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Posts Tagged ‘Discourse on the Origin of Inequality’

„By this means, an end can also be made to the ancient disputes regarding the participation of animals in the natural law. For it is clear that, lacking intelligence and liberty, they cannot recognize this law; but since they share to some extent in our nature by virtue of the sentient quality with which they are endowed, one will judge that they should also participate in natural right, and that man is subject to sme sort of duties toward them. It seems, in effect, that if I am obliged not to do any harm to my fellow man, it is less because he is a rational being than because he is a sentient being: a quality that, since it is common to both animals and men, sjhould at least give the former the right not to be needlessy mistreated by the latter” [Jean-Jacques Rousseau (1712-1778), Discourse on the Origin of Inequality]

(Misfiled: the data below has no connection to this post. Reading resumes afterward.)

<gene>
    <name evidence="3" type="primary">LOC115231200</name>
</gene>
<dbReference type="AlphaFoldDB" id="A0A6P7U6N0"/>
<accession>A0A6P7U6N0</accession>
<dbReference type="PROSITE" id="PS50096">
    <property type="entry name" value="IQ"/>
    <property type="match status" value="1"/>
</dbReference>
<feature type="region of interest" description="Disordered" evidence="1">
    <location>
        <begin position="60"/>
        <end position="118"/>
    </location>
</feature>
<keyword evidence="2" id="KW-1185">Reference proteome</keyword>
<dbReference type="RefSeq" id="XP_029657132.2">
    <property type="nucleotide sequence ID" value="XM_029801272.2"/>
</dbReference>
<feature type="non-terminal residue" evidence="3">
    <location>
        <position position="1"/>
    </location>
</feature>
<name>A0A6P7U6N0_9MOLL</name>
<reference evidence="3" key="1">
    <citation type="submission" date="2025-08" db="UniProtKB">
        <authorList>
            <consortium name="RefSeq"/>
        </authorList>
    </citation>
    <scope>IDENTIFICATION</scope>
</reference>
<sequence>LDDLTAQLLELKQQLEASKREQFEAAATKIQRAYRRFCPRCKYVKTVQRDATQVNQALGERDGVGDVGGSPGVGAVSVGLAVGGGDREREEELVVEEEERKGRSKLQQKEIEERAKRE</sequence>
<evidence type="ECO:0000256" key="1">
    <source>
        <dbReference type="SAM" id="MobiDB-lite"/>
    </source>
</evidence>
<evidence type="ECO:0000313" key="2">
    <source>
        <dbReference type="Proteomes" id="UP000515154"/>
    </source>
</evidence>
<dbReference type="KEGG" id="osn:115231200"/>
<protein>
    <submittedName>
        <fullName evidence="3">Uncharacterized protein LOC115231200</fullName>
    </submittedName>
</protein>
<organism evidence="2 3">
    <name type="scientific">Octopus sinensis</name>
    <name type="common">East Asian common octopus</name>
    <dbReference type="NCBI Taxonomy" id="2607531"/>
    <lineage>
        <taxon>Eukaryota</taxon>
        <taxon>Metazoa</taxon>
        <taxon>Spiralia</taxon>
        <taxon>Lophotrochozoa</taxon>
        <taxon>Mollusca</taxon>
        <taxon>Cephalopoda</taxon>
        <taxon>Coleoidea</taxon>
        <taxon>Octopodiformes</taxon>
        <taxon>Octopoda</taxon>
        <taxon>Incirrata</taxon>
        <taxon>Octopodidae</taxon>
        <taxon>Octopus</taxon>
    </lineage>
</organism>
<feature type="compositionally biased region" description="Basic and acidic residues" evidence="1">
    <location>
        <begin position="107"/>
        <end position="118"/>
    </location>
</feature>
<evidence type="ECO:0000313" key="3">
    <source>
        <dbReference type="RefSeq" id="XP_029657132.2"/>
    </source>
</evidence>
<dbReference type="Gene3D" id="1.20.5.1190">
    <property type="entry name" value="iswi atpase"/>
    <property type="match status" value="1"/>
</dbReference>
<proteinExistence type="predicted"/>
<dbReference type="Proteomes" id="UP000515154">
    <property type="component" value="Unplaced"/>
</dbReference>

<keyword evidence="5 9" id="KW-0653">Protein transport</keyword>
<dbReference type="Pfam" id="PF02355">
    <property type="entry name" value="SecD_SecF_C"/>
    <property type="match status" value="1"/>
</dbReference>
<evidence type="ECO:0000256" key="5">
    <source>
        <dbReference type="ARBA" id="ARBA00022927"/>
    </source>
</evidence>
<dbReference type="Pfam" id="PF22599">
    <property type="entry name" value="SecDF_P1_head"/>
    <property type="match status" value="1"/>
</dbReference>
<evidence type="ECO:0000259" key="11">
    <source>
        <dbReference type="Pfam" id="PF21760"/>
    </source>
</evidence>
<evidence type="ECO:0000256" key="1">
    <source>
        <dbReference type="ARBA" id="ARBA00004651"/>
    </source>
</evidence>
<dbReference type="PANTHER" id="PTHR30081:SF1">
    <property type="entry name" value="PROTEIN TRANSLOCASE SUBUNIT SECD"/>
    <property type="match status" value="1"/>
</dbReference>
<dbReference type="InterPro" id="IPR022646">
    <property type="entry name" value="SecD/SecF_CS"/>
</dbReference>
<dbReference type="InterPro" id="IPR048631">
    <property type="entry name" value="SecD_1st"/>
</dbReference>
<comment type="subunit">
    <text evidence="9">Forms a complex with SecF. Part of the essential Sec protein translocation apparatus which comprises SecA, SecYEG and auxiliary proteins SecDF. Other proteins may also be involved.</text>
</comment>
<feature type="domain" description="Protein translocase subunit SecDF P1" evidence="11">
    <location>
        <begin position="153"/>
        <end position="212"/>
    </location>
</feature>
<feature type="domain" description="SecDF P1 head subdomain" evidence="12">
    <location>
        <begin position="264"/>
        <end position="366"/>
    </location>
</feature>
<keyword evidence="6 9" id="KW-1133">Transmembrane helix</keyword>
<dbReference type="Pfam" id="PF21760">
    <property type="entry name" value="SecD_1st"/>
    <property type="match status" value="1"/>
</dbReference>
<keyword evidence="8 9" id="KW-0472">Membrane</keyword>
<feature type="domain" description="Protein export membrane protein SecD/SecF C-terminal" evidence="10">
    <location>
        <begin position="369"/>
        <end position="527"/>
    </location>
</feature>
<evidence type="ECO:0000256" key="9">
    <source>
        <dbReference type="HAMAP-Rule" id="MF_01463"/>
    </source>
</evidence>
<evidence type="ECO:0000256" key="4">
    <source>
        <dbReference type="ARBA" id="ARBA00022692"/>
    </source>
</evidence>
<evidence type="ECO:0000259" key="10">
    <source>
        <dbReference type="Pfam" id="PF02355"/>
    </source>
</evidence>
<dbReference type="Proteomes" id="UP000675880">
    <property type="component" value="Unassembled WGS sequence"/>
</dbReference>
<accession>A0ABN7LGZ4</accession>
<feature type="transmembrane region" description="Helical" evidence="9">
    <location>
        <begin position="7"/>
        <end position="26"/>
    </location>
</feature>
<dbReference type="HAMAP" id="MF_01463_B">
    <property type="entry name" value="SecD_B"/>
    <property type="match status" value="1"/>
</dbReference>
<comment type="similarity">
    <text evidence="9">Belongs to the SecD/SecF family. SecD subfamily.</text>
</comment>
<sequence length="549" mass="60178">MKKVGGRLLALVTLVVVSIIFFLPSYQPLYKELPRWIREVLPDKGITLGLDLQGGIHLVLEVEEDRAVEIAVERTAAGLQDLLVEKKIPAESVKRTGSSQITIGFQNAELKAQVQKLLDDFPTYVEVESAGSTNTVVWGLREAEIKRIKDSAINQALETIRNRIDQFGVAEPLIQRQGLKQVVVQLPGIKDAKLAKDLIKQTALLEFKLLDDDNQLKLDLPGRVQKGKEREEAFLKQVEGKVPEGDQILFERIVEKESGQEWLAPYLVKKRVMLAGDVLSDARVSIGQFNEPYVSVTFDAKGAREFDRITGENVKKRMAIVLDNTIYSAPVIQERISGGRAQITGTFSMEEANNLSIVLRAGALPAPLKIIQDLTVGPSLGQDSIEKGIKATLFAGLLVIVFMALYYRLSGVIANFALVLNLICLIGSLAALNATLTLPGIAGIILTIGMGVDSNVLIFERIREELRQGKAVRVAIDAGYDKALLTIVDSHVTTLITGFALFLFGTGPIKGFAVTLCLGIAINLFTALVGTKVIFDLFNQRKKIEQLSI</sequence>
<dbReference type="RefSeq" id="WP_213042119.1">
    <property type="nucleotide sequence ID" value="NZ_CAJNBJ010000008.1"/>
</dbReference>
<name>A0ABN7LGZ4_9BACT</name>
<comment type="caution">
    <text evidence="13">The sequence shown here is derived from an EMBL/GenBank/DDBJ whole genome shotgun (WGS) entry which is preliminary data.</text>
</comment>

„Other animals, which, on account of their interests having been neglected by the insensibility of the ancient jurists, stand degraded into the class of things. … The day has been, I grieve it to say in many places it is not yet past, in which the greater part of the species, under the denomination of slaves, have been treated … upon the same footing as … animals are still. The day may come, when the rest of the animal creation may acquire those rights which never could have been withholden from them but by the hand of tyranny. The French have already discovered that the blackness of skin is no reason why a human being should be abandoned without redress to the caprice of a tormentor. It may come one day to be recognized, that the number of legs, the villosity of the skin, or the termination of the os sacrum, are reasons equally insufficient for abandoning a sensitive being to the same fate. What else is it that should trace the insuperable line? Is it the faculty of reason, or perhaps, the faculty for discourse?…the question is not, Can they reason? nor, Can they talk? but, Can they suffer? Why should the law refuse its protection to any sensitive being?… The time will come when humanity will extend its mantle over everything which breathes…” [Jeremy Bentham (1748 – 1832), Introduction to the Principles of Morals and Legislation]

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